Thank you for the post. Re-sharing.
 
I really think they will have to reverse themselves...unless they are trying to carve out a piece of LinkedIn's market share, which is a terrible idea.

Some are here to market their wares, build their "geek cred" and Klout scores, some of us (the majority) are just here to have a good time.
 
I totally agree with this. It is the reputation of the name that you present to the world that is important. A person who is constantly name changing will never have any reputation of measure - but the person who treats their name as gold, who does their best never to stain the name, they will have reputation of oceanic proportions!

I'm here just to hang with friends, and find new friends I haven't met yet.. But my name is important to me, and part of me.
 
Honestly, I don't understand the whole "real name" requirement. How would they know anyway if I sign up with my other Gmail account? As far as I can remember, they weren't asking for my (long-form) birth certificate when I was creating that.

If it's accountability they're after, I'd argue that having 100 people re-share your dumb post to the intertubes is accountability enough.

P.S. Full disclosure: That's not my real picture in my profile.
 
Oh, indeed! Beautifully put. Couldn't agree more. I want to PLUS TEN it.
I'm sure it's a real comfort that Anders Behring Breivik used his real name on Facebook, and that we could have expected the same here -- because violent and hateful rhetoric is so much more acceptable when it's presented "politely" and "authentically", especially when the mouthpiece looks so, well, Nordic.
 
Very cool Aubrey! The only possible use of pseudonyms in my opinion is for some self descriptive tag. For example I call myself La Rana Siciliano in a couple of places on the Internet. This translated means Sicilian Frog. The Sicilian part is my heritage and since I was born in France and my mother is French the Frog comes in. But I have not a bit of problem in using my real name on FB or here. I have to wonder about those who do...
 
Well, I have a problem using my real name because of my experience being a big name on the Internet in the '80s and early '90s. It was great, having random people who were online when that was rare recognizing me. On my first visit to New Orleans I got called out by the bouncer at Ye Old Absinthe House on Bourbon Street. Good times.

Problem is, I have a pretty distinctive name, and our customers knew it. After I got called on the carpet by my CEO for saying something negative about a product we used, I started using a pseudonym when I was posting in public. Good thing too... my current employment contract really constrains what I can say as an employee.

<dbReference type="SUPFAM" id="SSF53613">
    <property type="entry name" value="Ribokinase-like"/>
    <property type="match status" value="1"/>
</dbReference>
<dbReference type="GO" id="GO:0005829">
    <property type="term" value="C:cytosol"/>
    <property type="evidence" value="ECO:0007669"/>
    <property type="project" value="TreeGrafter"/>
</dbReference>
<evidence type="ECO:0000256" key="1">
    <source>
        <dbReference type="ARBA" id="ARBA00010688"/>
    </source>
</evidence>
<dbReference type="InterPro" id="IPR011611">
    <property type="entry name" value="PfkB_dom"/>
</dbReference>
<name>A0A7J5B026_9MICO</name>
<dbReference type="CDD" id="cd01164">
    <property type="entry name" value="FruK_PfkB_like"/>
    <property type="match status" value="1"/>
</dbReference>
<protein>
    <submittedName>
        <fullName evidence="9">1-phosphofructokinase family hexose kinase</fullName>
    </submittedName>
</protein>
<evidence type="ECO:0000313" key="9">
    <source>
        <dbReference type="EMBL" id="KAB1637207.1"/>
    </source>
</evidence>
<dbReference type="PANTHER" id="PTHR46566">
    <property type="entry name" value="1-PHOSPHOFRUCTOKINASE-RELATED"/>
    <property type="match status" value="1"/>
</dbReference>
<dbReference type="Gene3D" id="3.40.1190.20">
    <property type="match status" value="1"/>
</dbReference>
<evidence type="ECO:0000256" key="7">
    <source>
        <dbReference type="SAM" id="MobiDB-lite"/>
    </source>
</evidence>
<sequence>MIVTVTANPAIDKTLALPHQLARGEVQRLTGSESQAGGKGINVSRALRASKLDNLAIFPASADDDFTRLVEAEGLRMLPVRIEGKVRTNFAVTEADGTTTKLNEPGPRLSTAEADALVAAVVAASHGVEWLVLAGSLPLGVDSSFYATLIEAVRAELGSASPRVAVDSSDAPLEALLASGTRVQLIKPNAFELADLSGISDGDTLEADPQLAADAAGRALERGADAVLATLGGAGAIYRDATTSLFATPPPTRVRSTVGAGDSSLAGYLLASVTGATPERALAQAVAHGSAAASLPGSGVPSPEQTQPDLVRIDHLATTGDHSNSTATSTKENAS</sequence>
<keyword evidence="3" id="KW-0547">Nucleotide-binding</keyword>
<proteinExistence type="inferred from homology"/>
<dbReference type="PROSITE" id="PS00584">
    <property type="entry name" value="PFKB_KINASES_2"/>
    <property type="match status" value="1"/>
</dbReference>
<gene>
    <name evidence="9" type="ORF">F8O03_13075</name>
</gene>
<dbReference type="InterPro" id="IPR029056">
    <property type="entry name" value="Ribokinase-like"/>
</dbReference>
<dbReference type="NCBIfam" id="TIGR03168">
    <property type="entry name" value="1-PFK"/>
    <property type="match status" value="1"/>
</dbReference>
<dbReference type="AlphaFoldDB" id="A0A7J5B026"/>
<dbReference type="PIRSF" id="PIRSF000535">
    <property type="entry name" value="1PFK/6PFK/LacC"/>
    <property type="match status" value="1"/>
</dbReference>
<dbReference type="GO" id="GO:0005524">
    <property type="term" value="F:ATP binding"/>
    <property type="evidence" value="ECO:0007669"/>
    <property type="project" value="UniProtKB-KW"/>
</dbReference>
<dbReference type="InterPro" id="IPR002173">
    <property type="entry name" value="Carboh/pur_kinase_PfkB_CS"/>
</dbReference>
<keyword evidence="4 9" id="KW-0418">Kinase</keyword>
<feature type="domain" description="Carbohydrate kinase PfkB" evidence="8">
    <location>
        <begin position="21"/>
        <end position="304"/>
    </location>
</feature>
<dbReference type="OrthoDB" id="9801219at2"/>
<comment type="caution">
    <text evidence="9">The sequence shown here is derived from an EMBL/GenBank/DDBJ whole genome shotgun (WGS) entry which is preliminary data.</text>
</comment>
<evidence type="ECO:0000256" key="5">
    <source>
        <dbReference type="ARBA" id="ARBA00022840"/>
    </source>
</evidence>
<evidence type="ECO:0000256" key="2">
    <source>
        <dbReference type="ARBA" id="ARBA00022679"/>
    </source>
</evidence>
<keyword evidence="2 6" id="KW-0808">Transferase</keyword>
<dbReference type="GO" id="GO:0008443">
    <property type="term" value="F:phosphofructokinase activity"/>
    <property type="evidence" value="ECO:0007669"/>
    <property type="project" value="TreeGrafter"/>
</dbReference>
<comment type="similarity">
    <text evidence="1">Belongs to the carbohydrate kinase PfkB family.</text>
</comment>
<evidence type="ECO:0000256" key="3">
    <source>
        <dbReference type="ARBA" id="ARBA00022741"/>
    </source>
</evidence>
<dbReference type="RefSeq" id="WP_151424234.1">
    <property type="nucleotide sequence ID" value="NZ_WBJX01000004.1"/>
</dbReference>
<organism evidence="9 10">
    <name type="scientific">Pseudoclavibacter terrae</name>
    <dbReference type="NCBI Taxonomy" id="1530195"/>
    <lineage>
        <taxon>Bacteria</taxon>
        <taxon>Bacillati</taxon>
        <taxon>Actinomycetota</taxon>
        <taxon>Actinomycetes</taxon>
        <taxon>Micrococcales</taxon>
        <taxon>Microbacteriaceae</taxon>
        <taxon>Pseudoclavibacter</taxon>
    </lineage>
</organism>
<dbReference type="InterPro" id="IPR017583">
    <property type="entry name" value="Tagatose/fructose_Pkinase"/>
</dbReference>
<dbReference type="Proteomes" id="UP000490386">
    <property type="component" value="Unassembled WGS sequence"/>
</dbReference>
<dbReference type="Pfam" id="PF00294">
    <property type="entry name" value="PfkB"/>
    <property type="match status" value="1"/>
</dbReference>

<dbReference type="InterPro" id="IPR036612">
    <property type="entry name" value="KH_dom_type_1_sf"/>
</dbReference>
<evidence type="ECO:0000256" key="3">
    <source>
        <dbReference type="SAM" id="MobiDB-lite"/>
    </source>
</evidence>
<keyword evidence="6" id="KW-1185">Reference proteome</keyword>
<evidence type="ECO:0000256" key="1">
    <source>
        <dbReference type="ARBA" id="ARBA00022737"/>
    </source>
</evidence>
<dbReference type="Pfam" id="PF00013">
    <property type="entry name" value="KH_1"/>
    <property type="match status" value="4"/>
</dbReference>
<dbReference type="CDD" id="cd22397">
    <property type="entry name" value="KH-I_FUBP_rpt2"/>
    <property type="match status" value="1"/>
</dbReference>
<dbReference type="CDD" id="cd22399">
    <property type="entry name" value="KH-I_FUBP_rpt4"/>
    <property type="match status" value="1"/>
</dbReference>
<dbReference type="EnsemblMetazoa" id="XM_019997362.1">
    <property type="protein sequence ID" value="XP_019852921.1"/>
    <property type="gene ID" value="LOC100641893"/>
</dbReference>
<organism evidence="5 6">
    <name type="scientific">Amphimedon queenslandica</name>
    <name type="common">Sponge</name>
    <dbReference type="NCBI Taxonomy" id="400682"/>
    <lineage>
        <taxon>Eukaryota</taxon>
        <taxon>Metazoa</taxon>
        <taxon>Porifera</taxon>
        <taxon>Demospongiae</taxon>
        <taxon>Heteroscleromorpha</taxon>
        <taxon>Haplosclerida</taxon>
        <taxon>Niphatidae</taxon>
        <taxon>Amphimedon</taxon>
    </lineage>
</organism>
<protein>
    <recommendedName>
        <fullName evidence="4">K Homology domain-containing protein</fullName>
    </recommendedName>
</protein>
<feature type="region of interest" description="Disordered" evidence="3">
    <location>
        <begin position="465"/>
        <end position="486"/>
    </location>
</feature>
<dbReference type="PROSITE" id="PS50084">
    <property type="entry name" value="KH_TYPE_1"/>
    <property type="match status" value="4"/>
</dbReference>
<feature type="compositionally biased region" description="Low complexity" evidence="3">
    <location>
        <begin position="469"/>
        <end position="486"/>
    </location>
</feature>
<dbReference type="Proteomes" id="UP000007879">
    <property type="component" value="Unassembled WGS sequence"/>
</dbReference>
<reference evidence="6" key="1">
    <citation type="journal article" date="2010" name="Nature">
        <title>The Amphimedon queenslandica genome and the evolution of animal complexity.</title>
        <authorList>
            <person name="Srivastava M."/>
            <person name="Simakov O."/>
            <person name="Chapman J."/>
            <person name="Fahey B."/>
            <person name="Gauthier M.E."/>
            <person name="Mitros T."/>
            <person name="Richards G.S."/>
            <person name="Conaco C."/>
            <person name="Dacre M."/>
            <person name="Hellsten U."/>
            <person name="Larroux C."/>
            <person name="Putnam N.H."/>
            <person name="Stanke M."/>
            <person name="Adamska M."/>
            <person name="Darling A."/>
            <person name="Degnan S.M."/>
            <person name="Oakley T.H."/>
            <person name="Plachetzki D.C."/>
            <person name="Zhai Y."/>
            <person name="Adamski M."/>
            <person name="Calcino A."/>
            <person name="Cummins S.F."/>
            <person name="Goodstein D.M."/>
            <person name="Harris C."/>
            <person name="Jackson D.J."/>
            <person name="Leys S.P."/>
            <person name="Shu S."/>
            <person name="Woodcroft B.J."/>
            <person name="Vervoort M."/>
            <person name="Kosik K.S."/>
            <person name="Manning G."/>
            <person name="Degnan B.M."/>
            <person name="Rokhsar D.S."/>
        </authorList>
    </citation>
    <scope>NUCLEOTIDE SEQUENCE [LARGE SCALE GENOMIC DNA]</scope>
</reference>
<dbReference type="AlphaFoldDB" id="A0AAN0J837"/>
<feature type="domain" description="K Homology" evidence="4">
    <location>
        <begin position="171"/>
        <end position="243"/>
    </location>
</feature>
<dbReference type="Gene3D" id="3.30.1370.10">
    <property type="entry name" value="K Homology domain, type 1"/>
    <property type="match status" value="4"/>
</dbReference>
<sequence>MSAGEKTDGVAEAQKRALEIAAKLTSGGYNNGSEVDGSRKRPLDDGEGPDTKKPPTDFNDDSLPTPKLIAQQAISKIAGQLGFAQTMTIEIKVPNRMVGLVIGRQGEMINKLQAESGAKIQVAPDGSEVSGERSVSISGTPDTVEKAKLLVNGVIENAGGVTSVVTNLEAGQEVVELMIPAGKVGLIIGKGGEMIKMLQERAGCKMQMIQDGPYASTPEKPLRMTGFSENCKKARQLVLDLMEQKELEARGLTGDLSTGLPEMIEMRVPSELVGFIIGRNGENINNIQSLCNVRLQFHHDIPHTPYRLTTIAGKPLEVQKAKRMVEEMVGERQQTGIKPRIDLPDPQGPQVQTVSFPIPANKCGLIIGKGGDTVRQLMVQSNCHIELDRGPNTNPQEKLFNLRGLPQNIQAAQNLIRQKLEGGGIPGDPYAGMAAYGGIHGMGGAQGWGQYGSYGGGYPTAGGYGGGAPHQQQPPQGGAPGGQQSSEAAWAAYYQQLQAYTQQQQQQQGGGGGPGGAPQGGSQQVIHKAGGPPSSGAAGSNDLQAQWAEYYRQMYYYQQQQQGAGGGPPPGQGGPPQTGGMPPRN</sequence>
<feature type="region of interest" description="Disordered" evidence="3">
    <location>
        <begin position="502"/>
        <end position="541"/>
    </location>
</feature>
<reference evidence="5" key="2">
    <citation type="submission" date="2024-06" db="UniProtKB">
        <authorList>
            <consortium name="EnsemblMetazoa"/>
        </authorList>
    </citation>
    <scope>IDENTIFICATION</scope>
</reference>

So, I don't think I'm unreasonable asking that pseudonym not be trivially associated with my real name in a Google-able fashion.
 
I for one will not be using your desired handle as an example of a valid psuedonym case.
 
Names as approved by the Actor's Guild (both to give the actors easy names and make sure they are unique) are probably more akin to brands than names - though I guess once people stop calling them by their given names, it becomes their “real” name (lawful name)
 
+Sam Vilain, 2 questions - What, in your mind, does constitute a "valid" pseudonym case and what makes you think any person has the power to determine how others should self-identify? Try not to trot out the company line "private platform, TOS", ad nauseum...

Goog doesn't require "real names" to be used as Gmail handles, how many folks do you think would drop the service if they did? I'll give you a hint, it starts with an "M" (besides being wholly impracticable).

The issue I didn't touch on was the one of basic discrimination in favor of "celebrity". Allow celebrities, actors and certain media personalities (and Google employees) to keep their nyms while denying the unwashed masses? This will not hold sir. Reversal is imminent.
 
"Allow celebrities, actors and certain media personalities (and Google employees) to keep their nyms while denying the unwashed masses?"